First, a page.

2. Inchworm and A Half by Elinor J. Pinczes, 2003
“What’s a fraction? A puzzled inchworm finds out when she enlists the aid of H-inch, N-inch, and G-inch worms in her quest to measure all the vegetables in their garden. New lengths bring new fractions to conquer, but the clever worms prove equal to every challenge, triumphantly munching their way through this tasty tale of math and measuring.” (Amazon book description)

Standard Area 2.8: Algebra and Functions
Grade 3 – Grade 5

1. Fraction Fun by David A. Adler, 1996
This book offers a basic introduction to the concept of fractions.  David A. Adler wrote other math concept books that are worth checking out.

2. What’s Your Angle, Pythagoras? A Math Adventure by Julie Ellis, 2004
“In ancient Greece, young Pythagoras discovers a special number pattern (the Pythagorean theorem) and uses it to solve problems involving right triangles.” (Amazon book description)

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Standard Area 2.9: Geometry
Pre-Kindergarten – Grade 2

1. Shape Up! by David A. Adler, 1998
This book uses cheese slices, pretzel sticks, a slice of bread, graph paper, a pencil, and more to introduce various polygons, flat shapes with varying numbers of straight sides.

2. The Greedy Triangle by Marilyn Burns, 1994
Dissatisfied with its shape, a triangle keeps asking the local shape-shifter to add more lines and angles until it doesn’t know which side is up.

3. Shapes, Shapes, Shapes by Tana Hoban, 1986
Photographs of familiar objects such as chair, barrettes, and manhole cover present a study of rounded and angular shapes.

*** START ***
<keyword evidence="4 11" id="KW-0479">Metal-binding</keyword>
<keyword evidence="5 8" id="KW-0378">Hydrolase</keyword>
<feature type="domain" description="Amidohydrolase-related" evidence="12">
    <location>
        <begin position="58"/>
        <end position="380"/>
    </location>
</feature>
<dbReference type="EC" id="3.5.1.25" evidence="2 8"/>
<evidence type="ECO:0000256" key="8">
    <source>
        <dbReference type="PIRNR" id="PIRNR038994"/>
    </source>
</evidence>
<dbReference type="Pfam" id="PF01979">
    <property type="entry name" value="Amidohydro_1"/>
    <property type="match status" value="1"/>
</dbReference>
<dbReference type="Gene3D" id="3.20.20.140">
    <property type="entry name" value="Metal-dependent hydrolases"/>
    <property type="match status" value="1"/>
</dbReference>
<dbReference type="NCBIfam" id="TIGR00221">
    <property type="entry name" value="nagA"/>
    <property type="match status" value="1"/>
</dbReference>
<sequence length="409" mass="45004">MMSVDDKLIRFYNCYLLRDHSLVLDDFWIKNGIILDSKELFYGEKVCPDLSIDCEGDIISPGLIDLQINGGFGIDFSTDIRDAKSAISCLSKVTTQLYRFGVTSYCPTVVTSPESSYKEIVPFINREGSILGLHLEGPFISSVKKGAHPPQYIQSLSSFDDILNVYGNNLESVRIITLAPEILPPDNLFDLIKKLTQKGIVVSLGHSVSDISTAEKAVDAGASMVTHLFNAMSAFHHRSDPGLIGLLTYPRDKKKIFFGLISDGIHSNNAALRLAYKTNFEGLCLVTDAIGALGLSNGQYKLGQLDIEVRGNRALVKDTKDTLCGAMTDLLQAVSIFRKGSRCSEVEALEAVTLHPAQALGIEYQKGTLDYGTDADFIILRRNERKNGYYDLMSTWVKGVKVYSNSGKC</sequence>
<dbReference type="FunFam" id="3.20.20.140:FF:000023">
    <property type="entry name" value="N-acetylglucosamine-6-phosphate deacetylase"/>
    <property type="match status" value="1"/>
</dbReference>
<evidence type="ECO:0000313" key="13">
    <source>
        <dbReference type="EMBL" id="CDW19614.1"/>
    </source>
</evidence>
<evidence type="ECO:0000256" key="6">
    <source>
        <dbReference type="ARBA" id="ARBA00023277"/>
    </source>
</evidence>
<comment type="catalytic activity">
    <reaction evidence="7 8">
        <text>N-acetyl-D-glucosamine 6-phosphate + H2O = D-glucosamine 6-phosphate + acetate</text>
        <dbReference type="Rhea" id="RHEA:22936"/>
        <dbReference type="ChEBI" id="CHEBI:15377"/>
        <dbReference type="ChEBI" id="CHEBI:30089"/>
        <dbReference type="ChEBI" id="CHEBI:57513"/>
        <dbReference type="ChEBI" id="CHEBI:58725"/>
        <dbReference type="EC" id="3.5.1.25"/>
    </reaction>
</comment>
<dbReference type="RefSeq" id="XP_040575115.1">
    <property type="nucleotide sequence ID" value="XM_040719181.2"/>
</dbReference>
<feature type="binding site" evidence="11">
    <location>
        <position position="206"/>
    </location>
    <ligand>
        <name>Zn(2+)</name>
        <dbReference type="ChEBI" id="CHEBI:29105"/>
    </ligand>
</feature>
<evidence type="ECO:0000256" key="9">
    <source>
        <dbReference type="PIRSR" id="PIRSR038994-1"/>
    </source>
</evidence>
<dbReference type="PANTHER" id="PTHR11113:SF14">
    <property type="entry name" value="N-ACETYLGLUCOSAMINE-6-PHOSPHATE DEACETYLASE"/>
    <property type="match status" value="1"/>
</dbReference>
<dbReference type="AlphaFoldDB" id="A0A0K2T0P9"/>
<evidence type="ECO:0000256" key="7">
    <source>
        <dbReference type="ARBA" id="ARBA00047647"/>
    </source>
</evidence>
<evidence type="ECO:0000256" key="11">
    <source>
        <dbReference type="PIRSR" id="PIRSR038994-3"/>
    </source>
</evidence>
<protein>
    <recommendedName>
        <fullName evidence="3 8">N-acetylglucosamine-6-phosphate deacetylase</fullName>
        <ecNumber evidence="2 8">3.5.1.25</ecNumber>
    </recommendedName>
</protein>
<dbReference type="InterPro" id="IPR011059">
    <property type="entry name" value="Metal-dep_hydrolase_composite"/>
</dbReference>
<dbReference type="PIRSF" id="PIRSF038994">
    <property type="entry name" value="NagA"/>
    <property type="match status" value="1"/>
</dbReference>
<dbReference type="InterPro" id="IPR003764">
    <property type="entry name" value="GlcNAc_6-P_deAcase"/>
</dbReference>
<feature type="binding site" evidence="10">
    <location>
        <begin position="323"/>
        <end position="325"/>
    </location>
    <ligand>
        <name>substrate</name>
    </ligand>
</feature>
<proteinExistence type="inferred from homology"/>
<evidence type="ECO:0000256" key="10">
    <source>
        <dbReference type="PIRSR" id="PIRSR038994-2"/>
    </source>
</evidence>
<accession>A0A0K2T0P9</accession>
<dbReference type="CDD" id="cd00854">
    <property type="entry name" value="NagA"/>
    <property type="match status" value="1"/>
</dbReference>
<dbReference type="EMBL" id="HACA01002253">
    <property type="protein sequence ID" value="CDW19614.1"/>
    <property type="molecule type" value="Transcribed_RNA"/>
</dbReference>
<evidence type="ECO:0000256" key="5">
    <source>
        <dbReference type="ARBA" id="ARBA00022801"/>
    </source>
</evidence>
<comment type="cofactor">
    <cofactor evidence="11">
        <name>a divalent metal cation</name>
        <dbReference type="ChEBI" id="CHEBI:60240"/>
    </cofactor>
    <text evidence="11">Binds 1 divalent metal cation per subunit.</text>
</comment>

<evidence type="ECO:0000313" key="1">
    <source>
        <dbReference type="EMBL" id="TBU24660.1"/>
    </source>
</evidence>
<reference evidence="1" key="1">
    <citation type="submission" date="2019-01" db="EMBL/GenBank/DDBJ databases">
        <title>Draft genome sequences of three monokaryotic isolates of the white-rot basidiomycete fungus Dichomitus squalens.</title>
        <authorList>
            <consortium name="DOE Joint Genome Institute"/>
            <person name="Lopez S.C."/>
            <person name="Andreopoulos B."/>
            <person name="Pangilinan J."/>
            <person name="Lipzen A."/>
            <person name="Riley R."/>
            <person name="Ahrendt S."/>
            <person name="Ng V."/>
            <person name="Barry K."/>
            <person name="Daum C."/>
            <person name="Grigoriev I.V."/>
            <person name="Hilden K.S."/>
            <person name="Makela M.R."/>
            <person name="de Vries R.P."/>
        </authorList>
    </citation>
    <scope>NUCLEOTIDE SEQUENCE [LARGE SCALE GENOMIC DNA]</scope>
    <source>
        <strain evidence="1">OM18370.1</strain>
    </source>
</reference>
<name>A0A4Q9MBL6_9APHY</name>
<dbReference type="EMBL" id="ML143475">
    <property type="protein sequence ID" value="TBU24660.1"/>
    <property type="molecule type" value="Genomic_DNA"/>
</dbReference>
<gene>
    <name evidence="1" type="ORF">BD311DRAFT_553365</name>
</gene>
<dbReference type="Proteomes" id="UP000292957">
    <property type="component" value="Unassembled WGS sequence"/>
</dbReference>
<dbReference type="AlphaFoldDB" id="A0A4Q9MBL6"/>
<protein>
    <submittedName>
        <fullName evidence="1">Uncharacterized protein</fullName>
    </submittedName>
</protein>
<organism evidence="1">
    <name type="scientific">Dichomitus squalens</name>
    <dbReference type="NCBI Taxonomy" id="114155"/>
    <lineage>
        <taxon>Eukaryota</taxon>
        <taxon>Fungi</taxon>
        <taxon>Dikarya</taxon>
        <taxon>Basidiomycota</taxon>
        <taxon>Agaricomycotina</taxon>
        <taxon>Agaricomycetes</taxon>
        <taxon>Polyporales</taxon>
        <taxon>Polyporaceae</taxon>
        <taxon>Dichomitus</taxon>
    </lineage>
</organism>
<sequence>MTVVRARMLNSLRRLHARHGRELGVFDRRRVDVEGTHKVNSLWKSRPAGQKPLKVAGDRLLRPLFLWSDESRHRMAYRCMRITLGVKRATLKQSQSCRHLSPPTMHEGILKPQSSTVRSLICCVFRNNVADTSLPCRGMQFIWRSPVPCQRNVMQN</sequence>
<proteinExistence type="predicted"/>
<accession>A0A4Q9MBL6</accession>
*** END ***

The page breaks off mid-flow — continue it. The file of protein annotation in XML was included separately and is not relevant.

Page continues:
4. Spaghetti and Meatballs For All! by Marilyn Burns, 2008
“Mr. and Mrs. Comfort are having a family reunion! Mr. Comfort starts cooking up his famous spaghetti and meatballs, while Mrs. Comfort carefully arranges eight tables and thirty-two chairs so that everyone will have a seat. The tables look lovely, the food is ready, and here come the guests–with their own seating plans! This delightful Marilyn Burns Brainy Day Book uses wit and humor to draw children into thinking about area and perimeter.” (Amazon book description)

5. Sir Cumference: And the First Round Table (A Math Adventure) by Cindy Neuschwander, 2002
“When King Arthur and his knights get together, the table they have is so long that everyone has to shout to be heard. A rectangular table is too long and a triangular table is too pointy, but somehow they must sit down and discuss the shape of the future. Join a knight called Sir Cumference, his wife, Lady Di of Ameter, and their son Radius as they use different strategies to solve this quandary.” (Amazon book description)

Standard Area 2.9: Geometry
Grade 3 – Grade 5

1. Sir Cumference and the Dragon of Pi (A Math Adventure) by Cindy Neuschwander, 1999

2. Sir Cumference and the Great Knight of Angleland (A Math Adventure) by Cindy Neuschwander, 2001